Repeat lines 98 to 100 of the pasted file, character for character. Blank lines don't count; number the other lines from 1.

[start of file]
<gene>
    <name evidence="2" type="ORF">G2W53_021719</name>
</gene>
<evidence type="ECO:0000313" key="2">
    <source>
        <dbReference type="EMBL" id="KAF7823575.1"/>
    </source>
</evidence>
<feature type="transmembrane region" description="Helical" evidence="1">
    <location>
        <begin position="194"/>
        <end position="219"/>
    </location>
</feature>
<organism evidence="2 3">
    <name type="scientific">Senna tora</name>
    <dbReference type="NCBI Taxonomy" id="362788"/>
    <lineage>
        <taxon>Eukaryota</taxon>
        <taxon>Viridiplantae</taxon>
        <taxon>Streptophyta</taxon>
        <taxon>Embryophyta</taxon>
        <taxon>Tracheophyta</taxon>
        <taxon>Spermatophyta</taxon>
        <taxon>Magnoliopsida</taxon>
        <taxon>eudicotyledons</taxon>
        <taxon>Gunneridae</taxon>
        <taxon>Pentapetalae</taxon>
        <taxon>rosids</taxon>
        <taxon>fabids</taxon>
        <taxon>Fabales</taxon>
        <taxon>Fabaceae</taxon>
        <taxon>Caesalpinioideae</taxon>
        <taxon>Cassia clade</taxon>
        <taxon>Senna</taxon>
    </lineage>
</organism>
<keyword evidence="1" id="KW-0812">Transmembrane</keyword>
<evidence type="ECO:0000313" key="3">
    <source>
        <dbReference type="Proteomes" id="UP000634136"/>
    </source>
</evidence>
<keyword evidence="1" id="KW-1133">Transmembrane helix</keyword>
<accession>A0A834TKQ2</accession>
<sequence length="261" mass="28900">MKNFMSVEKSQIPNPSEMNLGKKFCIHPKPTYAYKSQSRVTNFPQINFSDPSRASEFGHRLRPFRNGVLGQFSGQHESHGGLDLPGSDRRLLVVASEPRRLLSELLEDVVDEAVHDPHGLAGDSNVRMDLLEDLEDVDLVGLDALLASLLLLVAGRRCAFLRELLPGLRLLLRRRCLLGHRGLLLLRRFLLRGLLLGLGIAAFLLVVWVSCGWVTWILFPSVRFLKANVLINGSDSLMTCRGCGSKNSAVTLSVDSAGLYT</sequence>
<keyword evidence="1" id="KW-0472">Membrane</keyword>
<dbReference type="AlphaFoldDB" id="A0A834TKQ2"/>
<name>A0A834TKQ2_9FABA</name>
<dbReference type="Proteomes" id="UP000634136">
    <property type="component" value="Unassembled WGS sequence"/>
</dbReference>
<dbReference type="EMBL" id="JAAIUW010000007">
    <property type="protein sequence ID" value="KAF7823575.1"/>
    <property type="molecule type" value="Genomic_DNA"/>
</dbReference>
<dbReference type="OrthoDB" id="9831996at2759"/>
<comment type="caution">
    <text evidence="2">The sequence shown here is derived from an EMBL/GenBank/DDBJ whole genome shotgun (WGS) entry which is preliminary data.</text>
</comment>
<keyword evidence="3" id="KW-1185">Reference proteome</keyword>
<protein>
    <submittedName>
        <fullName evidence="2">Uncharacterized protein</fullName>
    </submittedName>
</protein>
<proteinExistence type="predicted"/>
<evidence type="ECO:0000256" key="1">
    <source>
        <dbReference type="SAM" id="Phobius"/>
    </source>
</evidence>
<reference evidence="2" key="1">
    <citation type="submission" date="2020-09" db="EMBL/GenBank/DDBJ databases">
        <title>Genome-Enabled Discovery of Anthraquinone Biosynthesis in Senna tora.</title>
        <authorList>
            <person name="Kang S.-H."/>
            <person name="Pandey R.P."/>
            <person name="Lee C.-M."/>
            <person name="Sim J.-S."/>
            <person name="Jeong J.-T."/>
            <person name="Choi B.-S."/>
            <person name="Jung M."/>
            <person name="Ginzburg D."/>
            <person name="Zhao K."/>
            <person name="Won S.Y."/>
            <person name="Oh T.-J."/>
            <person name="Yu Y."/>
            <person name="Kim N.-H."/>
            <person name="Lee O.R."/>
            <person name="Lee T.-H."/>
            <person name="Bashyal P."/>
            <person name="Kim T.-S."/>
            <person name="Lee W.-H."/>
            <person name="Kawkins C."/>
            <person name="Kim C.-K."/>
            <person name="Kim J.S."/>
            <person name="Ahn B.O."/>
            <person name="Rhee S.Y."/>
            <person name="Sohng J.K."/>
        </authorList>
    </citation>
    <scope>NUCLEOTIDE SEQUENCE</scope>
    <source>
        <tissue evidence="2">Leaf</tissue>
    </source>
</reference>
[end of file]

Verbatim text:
            <person name="Ahn B.O."/>
            <person name="Rhee S.Y."/>
            <person name="Sohng J.K."/>